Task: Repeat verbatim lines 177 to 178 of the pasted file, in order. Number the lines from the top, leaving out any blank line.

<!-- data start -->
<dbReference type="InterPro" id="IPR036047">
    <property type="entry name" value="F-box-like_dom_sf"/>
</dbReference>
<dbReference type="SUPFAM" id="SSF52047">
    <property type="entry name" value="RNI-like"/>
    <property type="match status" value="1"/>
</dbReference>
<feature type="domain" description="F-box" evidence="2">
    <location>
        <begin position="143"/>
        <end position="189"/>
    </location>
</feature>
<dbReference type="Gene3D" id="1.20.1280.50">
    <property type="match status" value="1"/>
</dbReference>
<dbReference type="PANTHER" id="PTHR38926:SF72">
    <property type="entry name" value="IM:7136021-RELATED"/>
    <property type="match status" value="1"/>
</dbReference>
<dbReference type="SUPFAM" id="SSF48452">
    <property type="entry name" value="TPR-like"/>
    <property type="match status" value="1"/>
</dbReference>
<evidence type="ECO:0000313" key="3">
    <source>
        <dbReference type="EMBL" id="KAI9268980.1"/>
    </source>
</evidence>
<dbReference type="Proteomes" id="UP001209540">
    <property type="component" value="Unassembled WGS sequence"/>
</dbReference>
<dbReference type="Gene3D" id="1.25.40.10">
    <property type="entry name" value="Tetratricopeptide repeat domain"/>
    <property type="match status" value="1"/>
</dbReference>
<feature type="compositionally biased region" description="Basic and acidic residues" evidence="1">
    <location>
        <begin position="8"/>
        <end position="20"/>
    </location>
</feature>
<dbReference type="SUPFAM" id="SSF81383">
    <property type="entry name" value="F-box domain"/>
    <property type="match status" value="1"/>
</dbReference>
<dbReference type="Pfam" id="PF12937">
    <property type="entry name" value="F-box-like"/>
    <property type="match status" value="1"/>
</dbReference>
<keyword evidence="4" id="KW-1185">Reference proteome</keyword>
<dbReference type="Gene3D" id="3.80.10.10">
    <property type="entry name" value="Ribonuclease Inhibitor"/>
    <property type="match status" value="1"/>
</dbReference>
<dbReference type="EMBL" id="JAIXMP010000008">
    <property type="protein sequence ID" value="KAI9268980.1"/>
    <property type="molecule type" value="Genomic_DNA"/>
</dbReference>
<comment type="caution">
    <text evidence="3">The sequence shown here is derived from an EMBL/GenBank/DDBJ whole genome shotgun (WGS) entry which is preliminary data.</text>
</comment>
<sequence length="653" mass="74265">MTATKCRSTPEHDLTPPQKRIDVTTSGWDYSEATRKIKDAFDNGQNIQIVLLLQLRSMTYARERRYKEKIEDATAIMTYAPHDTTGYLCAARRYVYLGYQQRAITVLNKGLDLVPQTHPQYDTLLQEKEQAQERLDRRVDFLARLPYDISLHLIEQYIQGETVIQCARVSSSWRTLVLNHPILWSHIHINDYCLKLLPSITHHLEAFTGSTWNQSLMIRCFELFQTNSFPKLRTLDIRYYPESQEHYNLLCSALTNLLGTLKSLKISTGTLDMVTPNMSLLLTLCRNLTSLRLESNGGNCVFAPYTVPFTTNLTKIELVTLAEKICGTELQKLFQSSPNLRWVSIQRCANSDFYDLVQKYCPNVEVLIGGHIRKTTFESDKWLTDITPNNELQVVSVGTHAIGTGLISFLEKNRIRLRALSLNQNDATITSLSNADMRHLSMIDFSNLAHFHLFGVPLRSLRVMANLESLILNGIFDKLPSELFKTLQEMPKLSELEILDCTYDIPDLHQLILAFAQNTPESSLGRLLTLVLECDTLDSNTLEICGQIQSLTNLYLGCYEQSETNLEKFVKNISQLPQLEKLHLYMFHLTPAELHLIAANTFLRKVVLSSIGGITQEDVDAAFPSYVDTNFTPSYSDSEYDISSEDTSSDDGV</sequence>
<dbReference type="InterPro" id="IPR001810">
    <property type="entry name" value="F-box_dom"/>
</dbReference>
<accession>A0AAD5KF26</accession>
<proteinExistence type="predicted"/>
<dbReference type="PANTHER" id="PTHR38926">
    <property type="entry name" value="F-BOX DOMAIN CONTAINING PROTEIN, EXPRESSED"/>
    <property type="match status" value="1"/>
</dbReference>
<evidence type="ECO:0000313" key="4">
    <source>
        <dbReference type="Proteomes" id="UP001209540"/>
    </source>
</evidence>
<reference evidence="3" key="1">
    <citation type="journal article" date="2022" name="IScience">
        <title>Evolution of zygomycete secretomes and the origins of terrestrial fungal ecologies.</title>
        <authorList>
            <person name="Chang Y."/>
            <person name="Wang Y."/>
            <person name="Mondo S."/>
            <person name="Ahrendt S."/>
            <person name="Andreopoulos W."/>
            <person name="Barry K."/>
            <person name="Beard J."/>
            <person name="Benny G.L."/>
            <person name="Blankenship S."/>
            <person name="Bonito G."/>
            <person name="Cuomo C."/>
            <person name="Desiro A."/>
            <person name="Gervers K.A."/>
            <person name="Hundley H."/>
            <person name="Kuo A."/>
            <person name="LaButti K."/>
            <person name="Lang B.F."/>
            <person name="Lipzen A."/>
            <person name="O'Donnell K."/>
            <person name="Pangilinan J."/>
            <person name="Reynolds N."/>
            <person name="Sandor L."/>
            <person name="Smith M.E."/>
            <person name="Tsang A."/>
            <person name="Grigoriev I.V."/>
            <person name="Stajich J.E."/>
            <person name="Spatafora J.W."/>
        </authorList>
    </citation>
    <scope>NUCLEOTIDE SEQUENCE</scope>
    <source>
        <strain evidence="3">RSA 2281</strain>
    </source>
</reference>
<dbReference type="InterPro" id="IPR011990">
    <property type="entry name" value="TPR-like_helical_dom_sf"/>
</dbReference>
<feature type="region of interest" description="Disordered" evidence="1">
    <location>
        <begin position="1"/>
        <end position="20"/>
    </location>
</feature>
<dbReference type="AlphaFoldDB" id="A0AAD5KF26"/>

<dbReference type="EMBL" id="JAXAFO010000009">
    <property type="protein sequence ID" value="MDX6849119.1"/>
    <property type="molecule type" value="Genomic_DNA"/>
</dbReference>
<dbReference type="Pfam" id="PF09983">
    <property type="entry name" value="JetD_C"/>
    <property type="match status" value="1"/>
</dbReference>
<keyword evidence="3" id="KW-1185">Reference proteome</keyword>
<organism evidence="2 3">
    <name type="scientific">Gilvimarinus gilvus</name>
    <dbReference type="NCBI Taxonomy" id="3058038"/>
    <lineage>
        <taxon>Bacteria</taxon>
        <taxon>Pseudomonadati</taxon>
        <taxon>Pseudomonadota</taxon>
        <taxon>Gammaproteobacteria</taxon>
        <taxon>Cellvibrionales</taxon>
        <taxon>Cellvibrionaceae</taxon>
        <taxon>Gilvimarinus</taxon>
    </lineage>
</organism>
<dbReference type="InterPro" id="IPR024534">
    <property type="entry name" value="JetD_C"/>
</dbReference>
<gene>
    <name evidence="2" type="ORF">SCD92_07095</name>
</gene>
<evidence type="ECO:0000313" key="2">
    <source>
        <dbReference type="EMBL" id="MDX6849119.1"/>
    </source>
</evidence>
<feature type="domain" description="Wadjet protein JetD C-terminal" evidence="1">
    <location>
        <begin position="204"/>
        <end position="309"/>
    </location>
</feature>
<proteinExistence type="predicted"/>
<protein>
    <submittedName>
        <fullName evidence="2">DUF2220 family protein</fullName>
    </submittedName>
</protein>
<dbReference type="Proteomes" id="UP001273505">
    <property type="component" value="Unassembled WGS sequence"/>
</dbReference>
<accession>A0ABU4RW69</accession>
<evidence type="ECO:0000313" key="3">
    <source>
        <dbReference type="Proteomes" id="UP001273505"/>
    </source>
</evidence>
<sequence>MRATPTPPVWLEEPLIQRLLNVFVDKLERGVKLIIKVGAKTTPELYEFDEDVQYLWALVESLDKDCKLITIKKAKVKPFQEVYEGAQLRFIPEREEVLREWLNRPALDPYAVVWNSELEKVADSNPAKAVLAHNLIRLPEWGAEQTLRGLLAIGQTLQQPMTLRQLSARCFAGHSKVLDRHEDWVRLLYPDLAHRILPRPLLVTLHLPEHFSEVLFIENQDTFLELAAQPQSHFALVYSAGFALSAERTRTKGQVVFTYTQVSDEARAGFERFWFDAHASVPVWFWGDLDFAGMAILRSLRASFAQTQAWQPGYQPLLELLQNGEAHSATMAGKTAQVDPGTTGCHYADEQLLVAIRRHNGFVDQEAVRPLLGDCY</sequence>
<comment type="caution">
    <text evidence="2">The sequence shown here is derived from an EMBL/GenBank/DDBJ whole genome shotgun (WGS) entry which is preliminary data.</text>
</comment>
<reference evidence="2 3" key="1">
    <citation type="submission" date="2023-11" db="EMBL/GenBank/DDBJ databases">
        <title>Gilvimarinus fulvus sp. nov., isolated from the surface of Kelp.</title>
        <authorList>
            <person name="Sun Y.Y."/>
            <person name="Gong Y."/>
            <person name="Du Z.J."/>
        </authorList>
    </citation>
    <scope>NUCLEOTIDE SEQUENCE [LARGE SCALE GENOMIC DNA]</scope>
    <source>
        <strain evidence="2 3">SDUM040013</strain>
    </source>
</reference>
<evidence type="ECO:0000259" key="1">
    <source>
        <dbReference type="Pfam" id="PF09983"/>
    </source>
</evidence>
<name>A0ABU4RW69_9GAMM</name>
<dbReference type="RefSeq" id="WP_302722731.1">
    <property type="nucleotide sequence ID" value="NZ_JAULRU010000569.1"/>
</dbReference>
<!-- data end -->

        <dbReference type="Proteomes" id="UP001273505"/>
    </source>